See https://docs.sonarqube.org/display/SONAR/Documentation for current functionality
Once the SonarQube platform has been installed, and you have installed an analyzer you are ready to begin creating projects. A project is created in the platform automatically on its first analysis. However, if you need to set some configuration on your project before its first analysis, you have the option of provisioning it.
Scope of Analysis: Types of Files and Data
SonarQube can perform analysis on 20+ different languages. The outcome of this analysis will be quality measures and issues (instances where coding rules were broken). However, what gets analyzed will vary depending on the language:
- On all languages, "blame" data will automatically be imported from supported SCM providers. Git and SVN are supported automatically. Other providers require additional plugins.
- On all languages, a static analysis of source code is performed (Java files, COBOL programs, etc.)
- A static analysis of compiled code can be performed for certain languages (.class files in Java, .dll files in C#, etc.)
- A dynamic analysis of code can be performed on certain languages.
Scope of Analysis: Which Files, and What's Saved
There are three different paradigms for SonarQube analysis. You switch among the three modes using the
sonar.analysis.mode analysis parameter with one of these three values:
publish- this is the default. This mode analyzes everything that's analyze-able for the languages in question and pushes the results to the server for processing.
preview- is typically used to determine whether code changes are good enough to move forward with, E.G. merge into the Git master.
issues- is a "preview" equivalent intended for use by tools. You should never need to use it manually.
Publish mode performs a full analysis on the entire code base and sends it to the server, which will process it and save the results to the database. Assuming code changes, you will ideally analyze once a day in this mode - typically over night when all changes have been made for the day. Use this mode to update the central server and keep the team at large abreast of your current code quality.
If you're using continuous integration, you don't want to add full analysis to your CI job. Doing so would cause needless churn in the SonarQube metrics and make the "Since previous analysis" differential nearly useless for most people. Instead, you'll want to set up a separate analysis job that polls your SCM on a nightly basis.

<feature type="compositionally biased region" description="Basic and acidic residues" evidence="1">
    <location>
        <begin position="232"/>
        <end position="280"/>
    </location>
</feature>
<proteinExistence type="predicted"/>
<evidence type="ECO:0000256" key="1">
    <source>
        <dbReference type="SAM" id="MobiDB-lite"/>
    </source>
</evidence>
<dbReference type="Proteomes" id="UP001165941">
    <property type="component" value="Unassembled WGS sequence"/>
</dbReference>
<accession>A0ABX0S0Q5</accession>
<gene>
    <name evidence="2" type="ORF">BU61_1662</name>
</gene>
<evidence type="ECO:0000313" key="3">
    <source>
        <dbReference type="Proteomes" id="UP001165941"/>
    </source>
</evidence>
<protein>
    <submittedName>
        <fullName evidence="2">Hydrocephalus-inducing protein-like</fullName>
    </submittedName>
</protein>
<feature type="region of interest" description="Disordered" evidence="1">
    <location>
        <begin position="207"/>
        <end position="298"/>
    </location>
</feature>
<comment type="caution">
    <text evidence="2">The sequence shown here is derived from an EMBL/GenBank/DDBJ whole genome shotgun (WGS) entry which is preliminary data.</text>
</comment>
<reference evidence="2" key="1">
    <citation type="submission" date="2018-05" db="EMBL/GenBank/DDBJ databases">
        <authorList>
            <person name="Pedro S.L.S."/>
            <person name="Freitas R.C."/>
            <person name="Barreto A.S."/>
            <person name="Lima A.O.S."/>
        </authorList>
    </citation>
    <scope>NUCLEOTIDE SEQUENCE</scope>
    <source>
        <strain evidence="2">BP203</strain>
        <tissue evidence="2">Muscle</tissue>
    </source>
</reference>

If you're not using continuous integration, but only building intermittently or at most daily, then by all means include SonarQube analysis in your regular build job.
Preview mode performs a full analysis on the entire code base and does not send the results to the database. Typically this mode is used when you want a quick feedback about the issues that you might have introduced before pushing your modifications to the main code base. See all the possibilities in the "Pre-commit Check" documentation.
During analysis, data is requested from the server, the files provided to the analysis are analyzed, and the resulting data is sent back to the server at the end in the form of a report, which is then analyzed asynchronously server-side.
Analysis reports are queued, and processed sequentially, so it is quite possible that for a brief period after your analysis log shows completion, the updated values are not visible in your SonarQube project. However, you will be able to tell what's going on because an icon will be added next to the project name. Mouse over it for more detail (and links if you're logged in with the proper permissions.)
The icon goes away once processing is complete, but if analysis report processing fails for some reason, the icon will change:
For more detail on analysis report processing, see Background Tasks.
Then, you need to choose an analysis method. The following are available:
- SonarQube Scanner:Launch analysis from the Command Line;
- SonarQube Scanner for Ant: Ant task for Ant projects;
- SonarQube Scanner for Maven: A plugin for Maven, creating most configuration from Maven's configuration;
- SonarQube Scanner for Gradle: Scanner for Gradle projects, which uses its configuration;
- SonarQube Scanner for MSBuild: Scanner for .NET projects;
- A plugin for Jenkins that allows to easily configure jobs analyze projects; Scanner for Jenkins:
For more information